Prof. Powershell

Get That Server

PowerShell 2.0 has the power to do more. But you gotta read the help to find out what works and what doesn't. Herewith, an example.

PowerShell 1.0 introduced us to some very handy cmdlets, like Get-Process and Get-Service. Unfortunately, they only worked locally. If you wanted to run Get-Process and filter out the high memory processes on a remote server, you had to go to that server, logon, open PowerShell and run your command. Or figure out how to do it using Get-WMIObject.

Happily, these cmdlets in PowerShell 2.0 now sport a long needed -Computername parameter:

PS C:\> get-service -computername File01

You can now run the Get-Process command from your desktop, like this:

PS C:\> ps -ComputerName JDHIT01 | sort ws -desc | select -first 10

Handles NPM(K)   PM(K)   WS(K) VM(M) CPU(s)   Id ProcessName
------- ------   -----   ----- ----- ------   -- -----------
    388      9    4328  162140   181         472 services
   1172     44   22528   31876   125         936 svchost
    960     86   25580   30540    97         484 lsass
   5199    777   23300   22760    70        1352 dns
    522     48    9944   13996    95        1508 inetinfo
    612     65    9268   13216    64         424 winlogon
    303    331    8464   11532   102        1788 tcpsvcs
    351      8    7836   11464    83        2028 iexplore
    211      8    5340    8092    47        1172 spoolsv
    239     16    6156    7104    89        1716 wins

These parameters do NOT require that PowerShell 2.0 be installed on the remote machine. However you probably still will need it, as you'll run into some limitations. For example, the Stop-Service cmdlet does not have a -computername parameter, so you can't do this, for example:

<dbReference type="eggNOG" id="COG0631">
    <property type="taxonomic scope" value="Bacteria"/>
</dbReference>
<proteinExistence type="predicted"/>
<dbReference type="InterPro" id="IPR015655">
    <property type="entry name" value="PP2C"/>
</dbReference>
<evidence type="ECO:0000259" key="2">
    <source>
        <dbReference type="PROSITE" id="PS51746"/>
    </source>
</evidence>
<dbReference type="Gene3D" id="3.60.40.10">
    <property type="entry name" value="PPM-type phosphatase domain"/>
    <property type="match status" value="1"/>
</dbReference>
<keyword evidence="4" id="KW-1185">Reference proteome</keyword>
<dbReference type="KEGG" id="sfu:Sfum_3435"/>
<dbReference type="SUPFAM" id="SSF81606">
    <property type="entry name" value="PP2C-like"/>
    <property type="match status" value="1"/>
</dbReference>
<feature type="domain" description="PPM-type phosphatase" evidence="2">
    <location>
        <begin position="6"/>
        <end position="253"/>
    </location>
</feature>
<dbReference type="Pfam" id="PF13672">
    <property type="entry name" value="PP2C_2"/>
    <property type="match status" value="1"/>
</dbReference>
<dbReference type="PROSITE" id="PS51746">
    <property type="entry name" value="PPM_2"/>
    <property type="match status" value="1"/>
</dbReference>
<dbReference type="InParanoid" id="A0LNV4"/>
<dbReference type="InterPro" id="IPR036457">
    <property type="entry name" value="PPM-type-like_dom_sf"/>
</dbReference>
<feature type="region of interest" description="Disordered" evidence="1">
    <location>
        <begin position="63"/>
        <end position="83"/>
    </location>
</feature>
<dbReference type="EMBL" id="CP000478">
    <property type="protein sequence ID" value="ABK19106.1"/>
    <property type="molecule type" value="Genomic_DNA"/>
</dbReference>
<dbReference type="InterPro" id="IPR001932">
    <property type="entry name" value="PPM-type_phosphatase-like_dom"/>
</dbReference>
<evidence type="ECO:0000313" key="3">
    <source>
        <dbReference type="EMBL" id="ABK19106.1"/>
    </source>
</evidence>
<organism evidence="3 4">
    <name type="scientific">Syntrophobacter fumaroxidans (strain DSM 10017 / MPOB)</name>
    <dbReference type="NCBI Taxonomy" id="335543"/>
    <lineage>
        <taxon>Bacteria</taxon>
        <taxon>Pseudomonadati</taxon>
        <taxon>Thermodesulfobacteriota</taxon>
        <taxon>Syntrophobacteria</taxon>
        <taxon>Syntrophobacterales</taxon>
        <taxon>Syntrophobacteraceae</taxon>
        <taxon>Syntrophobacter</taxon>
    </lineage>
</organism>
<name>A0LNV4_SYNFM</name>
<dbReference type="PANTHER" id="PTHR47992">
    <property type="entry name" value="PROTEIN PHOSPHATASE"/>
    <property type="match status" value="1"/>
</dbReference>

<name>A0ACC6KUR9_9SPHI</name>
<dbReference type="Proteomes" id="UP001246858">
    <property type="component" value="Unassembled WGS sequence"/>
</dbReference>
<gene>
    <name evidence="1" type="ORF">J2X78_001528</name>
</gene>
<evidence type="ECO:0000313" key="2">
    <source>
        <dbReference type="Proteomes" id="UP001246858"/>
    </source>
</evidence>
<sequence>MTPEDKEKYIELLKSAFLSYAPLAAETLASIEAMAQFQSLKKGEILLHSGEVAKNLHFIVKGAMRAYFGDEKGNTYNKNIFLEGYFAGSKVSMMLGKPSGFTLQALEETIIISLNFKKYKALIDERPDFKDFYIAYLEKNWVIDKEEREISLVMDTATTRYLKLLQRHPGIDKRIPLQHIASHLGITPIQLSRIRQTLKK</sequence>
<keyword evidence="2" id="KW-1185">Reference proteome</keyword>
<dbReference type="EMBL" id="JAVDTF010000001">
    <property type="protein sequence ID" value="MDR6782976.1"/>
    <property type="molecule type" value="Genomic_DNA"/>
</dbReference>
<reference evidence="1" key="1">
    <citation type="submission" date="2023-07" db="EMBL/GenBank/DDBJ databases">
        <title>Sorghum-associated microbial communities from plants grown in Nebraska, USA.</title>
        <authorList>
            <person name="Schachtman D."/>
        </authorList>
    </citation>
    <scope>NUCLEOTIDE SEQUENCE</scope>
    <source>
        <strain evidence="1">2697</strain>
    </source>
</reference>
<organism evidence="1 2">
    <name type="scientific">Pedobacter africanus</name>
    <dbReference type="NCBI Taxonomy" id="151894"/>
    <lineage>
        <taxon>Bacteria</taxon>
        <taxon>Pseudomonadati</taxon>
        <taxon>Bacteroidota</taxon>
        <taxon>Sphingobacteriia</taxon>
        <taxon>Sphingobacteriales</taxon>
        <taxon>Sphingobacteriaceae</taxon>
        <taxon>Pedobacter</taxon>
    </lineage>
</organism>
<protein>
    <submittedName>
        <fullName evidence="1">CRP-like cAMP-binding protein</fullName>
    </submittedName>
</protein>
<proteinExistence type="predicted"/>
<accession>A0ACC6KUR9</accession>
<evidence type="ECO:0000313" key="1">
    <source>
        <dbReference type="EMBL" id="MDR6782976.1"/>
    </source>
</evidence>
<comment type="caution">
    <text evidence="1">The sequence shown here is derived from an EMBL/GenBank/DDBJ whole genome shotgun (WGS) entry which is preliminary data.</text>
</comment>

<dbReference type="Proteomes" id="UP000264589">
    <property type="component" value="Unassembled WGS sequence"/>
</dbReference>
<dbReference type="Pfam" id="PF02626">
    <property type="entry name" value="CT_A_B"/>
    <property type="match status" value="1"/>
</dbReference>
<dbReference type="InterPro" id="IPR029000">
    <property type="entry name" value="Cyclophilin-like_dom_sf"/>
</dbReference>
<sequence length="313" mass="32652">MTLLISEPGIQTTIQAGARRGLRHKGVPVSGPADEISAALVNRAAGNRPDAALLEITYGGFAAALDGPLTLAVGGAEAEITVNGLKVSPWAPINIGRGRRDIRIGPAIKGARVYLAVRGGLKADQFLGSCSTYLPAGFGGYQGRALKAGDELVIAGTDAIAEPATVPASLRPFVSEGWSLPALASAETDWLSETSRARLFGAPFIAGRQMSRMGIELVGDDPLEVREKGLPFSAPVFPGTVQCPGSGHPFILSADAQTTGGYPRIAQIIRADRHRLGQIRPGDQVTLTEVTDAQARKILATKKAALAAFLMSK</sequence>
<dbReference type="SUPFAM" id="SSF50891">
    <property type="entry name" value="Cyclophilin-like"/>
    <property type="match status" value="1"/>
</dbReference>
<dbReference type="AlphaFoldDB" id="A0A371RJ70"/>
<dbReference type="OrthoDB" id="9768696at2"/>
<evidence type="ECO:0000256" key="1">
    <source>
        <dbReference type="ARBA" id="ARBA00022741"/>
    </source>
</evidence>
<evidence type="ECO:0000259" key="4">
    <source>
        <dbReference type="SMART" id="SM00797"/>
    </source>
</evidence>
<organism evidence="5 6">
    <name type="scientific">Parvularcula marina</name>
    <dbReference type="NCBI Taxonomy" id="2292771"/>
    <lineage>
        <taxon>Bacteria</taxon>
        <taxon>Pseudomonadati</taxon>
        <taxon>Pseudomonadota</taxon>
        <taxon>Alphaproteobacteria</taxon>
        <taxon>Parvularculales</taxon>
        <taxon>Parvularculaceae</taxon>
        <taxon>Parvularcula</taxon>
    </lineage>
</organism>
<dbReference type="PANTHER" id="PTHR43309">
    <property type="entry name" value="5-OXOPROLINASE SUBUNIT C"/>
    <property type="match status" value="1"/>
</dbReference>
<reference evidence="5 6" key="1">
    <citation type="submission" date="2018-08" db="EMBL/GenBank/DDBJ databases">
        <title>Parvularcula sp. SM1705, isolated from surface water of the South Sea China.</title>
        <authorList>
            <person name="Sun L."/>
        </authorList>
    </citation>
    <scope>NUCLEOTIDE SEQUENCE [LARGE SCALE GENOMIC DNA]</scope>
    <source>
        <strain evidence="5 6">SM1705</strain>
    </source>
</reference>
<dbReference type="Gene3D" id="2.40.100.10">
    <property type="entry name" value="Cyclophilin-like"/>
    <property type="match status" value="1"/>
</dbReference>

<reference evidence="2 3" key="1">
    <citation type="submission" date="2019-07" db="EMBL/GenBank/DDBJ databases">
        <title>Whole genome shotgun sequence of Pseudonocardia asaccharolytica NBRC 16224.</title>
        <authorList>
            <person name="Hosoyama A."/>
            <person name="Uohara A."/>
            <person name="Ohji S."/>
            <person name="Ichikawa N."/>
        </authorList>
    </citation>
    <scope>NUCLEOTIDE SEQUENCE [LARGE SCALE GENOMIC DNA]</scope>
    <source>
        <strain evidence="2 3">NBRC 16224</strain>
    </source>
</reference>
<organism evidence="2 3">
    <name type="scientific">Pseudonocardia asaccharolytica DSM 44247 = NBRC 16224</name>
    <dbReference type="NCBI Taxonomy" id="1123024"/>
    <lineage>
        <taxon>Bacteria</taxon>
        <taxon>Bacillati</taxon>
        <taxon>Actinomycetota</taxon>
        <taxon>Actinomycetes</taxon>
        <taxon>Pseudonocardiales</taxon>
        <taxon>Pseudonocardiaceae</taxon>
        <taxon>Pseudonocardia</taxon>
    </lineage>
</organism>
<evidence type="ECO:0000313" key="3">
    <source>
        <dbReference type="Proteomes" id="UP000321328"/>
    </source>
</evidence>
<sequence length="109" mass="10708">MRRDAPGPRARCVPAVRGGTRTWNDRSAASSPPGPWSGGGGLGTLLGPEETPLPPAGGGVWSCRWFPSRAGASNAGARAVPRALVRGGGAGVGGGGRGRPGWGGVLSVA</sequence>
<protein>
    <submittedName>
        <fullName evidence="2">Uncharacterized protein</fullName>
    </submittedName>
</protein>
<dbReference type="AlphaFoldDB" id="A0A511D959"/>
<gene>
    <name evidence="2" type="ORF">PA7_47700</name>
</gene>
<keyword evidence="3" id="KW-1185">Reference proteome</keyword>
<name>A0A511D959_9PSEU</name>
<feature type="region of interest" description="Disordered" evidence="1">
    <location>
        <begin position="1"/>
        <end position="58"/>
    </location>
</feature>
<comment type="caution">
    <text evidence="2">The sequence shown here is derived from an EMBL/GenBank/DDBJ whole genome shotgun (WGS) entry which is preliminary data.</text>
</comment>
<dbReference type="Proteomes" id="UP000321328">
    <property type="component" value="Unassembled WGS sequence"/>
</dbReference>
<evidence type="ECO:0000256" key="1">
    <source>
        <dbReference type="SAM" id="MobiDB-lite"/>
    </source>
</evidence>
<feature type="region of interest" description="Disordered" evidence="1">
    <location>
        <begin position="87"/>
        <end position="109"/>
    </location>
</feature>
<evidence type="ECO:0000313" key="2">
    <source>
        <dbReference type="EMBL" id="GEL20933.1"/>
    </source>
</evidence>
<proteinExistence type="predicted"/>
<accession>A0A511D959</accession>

PS C:\> gsv spooler -computername "jdhit01" | stop-service

Well, technically you can run this without error, as it will stop the spooler service on your machine. If you tried this, it will definitely fail:

PS C:\> gsv spooler -computername "jdhit01" | stop-service -computername "jdhit01"

The Stop-Service cmdlet simply doesn't support it.

The other limitation, before you get too excited, is that cmdlets like Get-Service and Get-Process, while now connecting to remote computers, can't use alternate credentials. The cmdlets will use the current credentials. If you need alternate credential support, you'll have to turn back to Get-WMIObject.

What I really want you to take away from this lesson is that you should re-read the help documentation for cmdlets in PowerShell 2.0 -- even those you have used in the past. You might be surprised by a new parameter or two.

About the Author

Jeffery Hicks is an IT veteran with over 25 years of experience, much of it spent as an IT infrastructure consultant specializing in Microsoft server technologies with an emphasis in automation and efficiency. He is a multi-year recipient of the Microsoft MVP Award in Windows PowerShell. He works today as an independent author, trainer and consultant. Jeff has written for numerous online sites and print publications, is a contributing editor at, and a frequent speaker at technology conferences and user groups.

comments powered by Disqus
Most   Popular